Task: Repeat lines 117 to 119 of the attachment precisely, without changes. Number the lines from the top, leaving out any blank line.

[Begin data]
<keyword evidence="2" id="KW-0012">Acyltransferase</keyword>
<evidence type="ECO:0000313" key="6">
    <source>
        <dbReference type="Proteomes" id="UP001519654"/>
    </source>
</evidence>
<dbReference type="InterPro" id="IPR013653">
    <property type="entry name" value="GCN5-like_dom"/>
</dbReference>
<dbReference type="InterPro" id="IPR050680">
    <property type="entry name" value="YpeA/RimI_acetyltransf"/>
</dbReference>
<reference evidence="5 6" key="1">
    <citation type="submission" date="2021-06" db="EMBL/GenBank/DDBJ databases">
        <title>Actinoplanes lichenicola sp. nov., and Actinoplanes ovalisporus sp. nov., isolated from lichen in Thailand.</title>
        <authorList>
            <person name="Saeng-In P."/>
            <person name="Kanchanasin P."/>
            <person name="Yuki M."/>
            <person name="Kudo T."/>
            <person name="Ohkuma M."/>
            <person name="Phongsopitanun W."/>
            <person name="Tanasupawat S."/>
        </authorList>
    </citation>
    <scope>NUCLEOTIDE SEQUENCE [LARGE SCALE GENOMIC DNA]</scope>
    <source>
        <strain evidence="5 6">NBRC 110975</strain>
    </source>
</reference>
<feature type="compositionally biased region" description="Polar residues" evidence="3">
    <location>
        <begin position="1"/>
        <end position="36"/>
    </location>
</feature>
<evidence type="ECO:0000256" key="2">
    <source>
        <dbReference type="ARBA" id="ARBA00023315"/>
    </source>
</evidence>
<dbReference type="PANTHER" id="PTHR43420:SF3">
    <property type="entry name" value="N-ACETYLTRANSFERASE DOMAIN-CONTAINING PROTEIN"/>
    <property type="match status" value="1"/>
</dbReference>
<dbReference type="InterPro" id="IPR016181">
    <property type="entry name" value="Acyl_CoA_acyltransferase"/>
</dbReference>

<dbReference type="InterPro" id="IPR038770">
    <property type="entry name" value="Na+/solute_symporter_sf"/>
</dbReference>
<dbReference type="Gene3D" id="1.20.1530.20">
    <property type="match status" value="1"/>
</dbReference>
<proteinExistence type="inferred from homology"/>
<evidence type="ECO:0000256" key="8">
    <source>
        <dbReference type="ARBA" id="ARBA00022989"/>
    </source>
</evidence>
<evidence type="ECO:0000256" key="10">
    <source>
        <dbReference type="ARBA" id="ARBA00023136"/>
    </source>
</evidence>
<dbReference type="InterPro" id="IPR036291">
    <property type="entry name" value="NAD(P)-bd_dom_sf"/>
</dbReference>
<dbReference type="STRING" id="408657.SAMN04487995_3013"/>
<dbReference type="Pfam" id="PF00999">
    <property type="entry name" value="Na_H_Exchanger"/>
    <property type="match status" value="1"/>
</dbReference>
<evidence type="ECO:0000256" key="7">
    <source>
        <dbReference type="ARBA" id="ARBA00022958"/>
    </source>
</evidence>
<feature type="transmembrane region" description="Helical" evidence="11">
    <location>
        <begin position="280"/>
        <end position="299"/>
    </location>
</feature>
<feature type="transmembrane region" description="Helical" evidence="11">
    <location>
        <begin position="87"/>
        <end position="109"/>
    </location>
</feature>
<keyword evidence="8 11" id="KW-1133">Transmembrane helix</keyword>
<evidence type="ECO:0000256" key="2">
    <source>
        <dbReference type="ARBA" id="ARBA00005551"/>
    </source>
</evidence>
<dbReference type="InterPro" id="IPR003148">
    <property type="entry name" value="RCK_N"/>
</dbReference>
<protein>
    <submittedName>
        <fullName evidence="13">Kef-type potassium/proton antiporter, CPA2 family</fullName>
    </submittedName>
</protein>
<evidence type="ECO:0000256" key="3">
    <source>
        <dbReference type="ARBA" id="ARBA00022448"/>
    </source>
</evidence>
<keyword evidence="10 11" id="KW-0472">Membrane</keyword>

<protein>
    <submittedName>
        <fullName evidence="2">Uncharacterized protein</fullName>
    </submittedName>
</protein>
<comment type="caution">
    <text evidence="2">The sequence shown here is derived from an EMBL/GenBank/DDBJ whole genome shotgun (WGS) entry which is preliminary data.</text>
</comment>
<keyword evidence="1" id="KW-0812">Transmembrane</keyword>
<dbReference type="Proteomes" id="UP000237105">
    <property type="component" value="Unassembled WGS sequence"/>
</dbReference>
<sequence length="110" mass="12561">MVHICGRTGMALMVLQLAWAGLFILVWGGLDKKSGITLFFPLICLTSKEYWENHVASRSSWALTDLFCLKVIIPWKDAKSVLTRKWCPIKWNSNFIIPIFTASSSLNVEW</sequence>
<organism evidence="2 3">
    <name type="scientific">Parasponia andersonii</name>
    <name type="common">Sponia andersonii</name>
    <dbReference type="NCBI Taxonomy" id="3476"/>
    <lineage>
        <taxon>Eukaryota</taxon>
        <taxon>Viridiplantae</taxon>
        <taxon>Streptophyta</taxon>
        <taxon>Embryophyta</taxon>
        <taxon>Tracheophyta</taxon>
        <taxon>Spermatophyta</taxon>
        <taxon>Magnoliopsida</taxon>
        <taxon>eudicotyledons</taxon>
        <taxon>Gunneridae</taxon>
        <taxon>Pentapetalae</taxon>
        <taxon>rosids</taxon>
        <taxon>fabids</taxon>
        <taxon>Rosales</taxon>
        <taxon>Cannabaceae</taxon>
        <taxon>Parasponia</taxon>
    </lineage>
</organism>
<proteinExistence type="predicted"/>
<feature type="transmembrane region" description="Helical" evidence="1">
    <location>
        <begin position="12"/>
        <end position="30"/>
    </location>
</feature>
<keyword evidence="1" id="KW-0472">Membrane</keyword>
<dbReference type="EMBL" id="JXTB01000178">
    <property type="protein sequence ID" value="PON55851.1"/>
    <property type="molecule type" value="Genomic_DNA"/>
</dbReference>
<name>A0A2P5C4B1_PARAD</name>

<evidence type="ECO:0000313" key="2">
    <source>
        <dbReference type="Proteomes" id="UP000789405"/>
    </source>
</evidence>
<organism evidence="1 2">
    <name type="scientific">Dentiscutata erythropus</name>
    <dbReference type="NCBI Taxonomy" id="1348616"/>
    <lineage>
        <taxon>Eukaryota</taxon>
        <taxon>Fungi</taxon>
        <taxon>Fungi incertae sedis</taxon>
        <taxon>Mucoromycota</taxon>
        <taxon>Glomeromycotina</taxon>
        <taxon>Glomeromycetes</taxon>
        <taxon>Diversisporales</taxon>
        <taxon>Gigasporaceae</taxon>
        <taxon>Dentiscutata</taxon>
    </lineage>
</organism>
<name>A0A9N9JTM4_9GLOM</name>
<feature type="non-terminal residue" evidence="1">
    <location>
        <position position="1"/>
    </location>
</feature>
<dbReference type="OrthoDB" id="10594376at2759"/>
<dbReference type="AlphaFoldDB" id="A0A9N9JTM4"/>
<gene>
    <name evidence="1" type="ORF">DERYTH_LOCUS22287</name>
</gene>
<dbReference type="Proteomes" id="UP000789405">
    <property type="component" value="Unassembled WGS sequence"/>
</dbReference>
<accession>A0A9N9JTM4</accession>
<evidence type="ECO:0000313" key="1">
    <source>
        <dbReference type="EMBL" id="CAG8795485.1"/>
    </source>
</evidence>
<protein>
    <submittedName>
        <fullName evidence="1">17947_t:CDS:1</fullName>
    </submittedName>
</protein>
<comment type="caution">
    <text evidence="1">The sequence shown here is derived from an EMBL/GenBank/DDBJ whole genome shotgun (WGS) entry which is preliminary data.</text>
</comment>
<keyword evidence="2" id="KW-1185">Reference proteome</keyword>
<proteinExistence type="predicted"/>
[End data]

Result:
    <text evidence="2">The sequence shown here is derived from an EMBL/GenBank/DDBJ whole genome shotgun (WGS) entry which is preliminary data.</text>
</comment>
<keyword evidence="1" id="KW-0812">Transmembrane</keyword>